‘Now it’s time to deliver on medicines’ - Rhun ap Iorwerth

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Party of Wales calls for full implementation of recommendations of review on Individual Patient Funding Requests

Plaid Cymru’s Shadow Health Secretary Rhun ap Iorwerth has called for full implementation of the recommendations of the review into the Individual Patient Funding Request System (IPFR) ahead of a government announcement on the review. The independent review was a key concession the Party won from Labour last year following the assembly election.

 The review backs Plaid Cymru on a number of areas:

• That the criteria of patients having to demonstrate ‘exceptionality’ should be abolished.
• That far more national consistency is required through the process,
• That the process itself needed to be less bureaucratic, and more widely understood.

Access to medicines has long been a controversial area of Welsh Politics, with media reports of patients being denied access to treatments a regular occurrence in recent years. The greatest concern has been within the IPFR system, where a postcode lottery has existed within Wales, with cases of patients approved for treatments in one LHB, but not in another.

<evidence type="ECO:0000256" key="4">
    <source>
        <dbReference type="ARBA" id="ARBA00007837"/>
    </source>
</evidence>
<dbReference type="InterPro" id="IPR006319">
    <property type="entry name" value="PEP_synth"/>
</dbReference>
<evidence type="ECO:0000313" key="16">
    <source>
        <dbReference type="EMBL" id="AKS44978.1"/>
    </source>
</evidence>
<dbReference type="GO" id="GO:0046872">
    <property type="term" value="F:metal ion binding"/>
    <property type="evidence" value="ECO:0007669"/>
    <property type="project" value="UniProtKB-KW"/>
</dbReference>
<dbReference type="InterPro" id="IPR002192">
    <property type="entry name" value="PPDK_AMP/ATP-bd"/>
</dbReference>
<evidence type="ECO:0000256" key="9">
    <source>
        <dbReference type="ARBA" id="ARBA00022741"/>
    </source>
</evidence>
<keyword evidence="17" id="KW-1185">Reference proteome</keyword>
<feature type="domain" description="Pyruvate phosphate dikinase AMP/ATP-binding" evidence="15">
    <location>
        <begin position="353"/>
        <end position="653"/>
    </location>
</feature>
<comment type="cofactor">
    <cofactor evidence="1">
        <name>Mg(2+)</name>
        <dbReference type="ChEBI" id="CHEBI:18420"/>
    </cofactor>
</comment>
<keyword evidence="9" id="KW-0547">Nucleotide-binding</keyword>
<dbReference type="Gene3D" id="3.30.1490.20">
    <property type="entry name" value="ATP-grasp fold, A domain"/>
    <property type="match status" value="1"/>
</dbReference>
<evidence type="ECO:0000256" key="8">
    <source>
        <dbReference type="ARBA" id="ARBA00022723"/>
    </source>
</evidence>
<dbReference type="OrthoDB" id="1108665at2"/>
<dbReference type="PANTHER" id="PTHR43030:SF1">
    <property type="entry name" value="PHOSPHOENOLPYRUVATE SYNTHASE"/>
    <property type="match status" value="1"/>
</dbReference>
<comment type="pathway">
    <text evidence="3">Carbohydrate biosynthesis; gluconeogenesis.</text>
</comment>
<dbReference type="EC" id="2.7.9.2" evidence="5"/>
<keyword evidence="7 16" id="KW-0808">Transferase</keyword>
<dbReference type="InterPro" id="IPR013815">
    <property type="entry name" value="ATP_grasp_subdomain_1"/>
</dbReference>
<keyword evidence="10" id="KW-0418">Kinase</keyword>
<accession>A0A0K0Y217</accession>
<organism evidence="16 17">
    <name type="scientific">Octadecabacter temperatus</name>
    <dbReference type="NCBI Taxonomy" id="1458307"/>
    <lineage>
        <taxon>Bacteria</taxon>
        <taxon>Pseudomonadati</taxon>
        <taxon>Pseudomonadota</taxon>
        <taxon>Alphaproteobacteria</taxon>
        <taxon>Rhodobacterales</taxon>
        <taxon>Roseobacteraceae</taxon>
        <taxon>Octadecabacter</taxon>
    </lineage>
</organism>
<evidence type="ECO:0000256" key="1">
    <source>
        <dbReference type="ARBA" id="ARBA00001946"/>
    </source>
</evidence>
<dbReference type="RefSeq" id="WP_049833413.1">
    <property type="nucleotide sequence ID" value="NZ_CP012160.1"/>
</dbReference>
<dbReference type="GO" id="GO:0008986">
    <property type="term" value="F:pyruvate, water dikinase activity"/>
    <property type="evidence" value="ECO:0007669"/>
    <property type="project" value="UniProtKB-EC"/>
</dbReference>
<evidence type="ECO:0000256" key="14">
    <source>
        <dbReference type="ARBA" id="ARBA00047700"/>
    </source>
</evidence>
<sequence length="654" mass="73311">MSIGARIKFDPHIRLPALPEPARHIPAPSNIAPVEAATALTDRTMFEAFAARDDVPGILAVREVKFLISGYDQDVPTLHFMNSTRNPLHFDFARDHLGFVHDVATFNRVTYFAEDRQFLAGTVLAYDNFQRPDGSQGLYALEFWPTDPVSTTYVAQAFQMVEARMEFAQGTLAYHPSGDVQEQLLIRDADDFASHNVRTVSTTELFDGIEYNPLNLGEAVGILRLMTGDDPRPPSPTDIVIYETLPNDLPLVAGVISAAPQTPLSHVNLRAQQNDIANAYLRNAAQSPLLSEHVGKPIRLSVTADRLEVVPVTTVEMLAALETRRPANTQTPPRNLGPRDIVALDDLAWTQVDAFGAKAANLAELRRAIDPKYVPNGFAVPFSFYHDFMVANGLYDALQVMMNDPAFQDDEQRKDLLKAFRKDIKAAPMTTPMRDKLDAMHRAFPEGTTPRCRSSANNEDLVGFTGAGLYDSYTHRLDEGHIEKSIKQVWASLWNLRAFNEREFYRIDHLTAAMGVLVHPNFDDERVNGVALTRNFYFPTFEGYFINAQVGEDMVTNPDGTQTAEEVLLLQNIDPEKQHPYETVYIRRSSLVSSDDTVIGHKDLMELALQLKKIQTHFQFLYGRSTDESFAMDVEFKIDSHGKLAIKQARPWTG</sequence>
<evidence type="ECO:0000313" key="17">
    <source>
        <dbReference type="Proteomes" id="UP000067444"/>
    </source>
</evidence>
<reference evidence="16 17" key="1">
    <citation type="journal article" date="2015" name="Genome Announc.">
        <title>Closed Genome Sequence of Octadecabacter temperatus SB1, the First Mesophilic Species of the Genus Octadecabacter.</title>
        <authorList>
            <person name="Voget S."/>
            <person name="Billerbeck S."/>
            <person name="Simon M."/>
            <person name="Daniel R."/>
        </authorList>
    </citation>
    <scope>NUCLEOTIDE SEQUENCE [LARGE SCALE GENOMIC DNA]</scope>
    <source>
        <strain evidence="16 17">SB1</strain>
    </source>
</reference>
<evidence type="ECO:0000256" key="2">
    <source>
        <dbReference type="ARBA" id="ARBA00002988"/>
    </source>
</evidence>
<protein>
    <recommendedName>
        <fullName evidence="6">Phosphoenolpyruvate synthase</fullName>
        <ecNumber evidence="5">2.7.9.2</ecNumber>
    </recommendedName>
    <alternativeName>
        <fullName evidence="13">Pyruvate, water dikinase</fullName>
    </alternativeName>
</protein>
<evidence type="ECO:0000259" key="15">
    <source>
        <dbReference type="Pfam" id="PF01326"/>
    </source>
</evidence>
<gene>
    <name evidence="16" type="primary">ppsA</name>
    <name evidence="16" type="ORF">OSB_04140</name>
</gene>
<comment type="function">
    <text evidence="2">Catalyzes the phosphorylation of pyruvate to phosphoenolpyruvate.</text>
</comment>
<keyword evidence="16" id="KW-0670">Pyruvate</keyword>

Plaid Cymru made the reform of this IPFR system a key manifesto commitment.

Plaid Cymru’s Shadow Cabinet secretary for Health, Rhun Ap Iorwerth, said:

“We’re looking forward to seeing how the government responds to the review. Securing this review was important for hundreds of patients who have to go through this process each year, but now is the time for delivery on the changes recommended.

“Replacing the unfair ‘exceptionality’ test with a ‘significant clinical benefit’ test will help more patients obtain the treatment they need. We are also pleased that the review agrees with Plaid Cymru that there have been too many inconsistencies in the past between health boards in Wales, and believe that the review’s proposals for a National Quality Function to monitor panels and with a duty to report inconsistencies will help address this.

“No patient in Wales should ever be denied potentially lifesaving treatment because of bureaucratic hoops and a poorly understood process.”

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